I was privileged to be asked to speak at the recent showing of Steelchest, Nail in the Boot and the Barking Dog.  After watching the film to a packed audience at the Strand Arts Centre as part of the Digital NI week the audience and my fellow guest speaker was George McCullough another fellow shipyard man.

The audience was made up of Yard men, women and their families and there were some emotional moments when we remembered the good times in the yard and the sad.  There was a full audience participation as well when the stories of the people who once worked in Harland & Wolff were told or retold by the men or the remaining family members.

Harland & Wolff

The Gannett (Many thanks to Flying Fox Pics)

For my part I wanted to remember the two men in the picture that was taken by RTE in the filming of Steelchest and later used in the book and also the oul hand painters like Harry Laurie, Jim Woods, Joe Henry and Jim Forsythe (the Coop.)  I told the stories of Sammy Jameson (the ghost,) the ‘Dempse’ and his toothless encounter with a plate of spuds and Tommy Neil (Neiler) and his famous farts.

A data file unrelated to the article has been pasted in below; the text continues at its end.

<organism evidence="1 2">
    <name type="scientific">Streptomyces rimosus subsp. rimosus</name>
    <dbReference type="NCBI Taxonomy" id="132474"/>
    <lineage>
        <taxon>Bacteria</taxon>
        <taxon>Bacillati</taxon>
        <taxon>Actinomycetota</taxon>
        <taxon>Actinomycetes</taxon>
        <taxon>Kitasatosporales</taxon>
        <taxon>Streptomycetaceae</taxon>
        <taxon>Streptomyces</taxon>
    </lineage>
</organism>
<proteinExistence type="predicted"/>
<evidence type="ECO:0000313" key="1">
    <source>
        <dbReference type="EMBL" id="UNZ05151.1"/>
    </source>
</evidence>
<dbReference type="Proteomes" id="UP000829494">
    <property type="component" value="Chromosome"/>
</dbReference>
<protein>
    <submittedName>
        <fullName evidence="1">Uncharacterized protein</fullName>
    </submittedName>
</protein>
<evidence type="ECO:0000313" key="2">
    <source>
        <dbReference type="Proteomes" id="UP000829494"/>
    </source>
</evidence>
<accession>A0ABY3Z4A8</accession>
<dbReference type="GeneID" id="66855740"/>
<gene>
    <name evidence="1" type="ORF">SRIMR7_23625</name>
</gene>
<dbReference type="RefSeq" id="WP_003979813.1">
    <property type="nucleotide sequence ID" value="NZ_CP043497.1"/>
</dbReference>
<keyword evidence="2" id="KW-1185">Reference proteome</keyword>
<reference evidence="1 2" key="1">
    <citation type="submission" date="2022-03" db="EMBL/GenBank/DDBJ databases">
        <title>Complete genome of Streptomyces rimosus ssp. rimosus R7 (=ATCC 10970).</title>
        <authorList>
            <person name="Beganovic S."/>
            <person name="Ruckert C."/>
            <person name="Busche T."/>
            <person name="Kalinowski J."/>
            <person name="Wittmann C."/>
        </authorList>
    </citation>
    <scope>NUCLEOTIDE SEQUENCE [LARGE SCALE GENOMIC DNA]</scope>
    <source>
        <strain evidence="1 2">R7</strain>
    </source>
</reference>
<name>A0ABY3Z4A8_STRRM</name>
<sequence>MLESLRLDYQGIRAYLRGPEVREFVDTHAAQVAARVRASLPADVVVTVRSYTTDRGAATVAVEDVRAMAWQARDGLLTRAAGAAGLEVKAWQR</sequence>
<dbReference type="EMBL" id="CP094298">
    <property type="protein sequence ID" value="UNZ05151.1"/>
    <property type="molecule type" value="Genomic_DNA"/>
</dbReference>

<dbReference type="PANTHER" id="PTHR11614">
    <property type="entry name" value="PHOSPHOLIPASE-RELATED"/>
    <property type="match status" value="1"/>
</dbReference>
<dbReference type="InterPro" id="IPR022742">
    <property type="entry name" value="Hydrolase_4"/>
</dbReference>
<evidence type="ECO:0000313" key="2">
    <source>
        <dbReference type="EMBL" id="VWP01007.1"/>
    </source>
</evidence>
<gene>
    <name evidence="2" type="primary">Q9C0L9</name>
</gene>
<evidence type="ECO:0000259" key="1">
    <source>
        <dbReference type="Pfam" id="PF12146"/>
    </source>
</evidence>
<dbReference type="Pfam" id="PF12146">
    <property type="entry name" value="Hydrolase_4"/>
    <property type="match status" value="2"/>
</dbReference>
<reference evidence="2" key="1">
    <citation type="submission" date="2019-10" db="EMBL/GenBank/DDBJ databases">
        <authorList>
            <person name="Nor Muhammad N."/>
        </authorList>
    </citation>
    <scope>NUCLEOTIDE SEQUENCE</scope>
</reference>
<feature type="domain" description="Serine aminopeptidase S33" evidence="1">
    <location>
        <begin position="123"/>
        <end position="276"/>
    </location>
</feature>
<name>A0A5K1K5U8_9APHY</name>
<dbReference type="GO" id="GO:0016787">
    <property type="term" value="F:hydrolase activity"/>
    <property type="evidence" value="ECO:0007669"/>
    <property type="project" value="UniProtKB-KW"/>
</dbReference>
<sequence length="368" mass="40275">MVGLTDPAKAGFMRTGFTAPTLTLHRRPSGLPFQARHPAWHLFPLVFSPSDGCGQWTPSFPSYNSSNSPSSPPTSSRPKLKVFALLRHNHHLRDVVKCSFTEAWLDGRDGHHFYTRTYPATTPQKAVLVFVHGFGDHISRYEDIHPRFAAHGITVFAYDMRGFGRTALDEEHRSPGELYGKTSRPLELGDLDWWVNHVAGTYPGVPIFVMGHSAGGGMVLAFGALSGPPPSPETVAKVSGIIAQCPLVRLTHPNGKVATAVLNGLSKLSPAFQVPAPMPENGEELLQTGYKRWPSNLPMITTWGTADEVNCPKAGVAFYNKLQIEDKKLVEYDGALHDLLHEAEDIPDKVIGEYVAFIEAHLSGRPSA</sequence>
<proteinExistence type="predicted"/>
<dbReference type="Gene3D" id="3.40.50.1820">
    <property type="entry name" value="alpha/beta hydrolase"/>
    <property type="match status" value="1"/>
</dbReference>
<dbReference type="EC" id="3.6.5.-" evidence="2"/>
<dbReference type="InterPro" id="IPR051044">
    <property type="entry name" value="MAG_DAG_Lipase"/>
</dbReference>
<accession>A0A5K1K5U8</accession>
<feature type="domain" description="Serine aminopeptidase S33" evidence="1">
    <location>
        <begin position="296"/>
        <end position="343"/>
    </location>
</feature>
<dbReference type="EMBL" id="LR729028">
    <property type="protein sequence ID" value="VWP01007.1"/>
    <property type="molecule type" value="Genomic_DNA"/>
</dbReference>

Belfast Lad

The Four Horsemen of the Shipyard

Remembered too was Waldo (Wallace) Cellars who was a mate who escaped many a death with me in the Yard and in the end was killed there as (hopefully) the last man to die at Harland & Wolff.

Harland & Wolff

Waldo a real decent guy and the last man to be killed in the Shipyard

The Strand’s Art manager Joanna Leech also managed to show the pictures of me spraying the Bulk Carrier Erradale in the 1990’s as I explained how I ended up in steel bucket 150 feet in the air covered in paint.  But the job was done and passed and the ship sailed.

Belfast Lad Tours

Spraying the Erradele Bulk Carrier in Harland & Wolff

Anyway this posting is for those who aren’t with use today like my uncle Leonard (Rambo) Calder or my Father in law Norman (Stick of Chalk) Beggs who are building those boats in the sky and wondering when it’s the meal hour.

Francis Higgins

Brown’s Square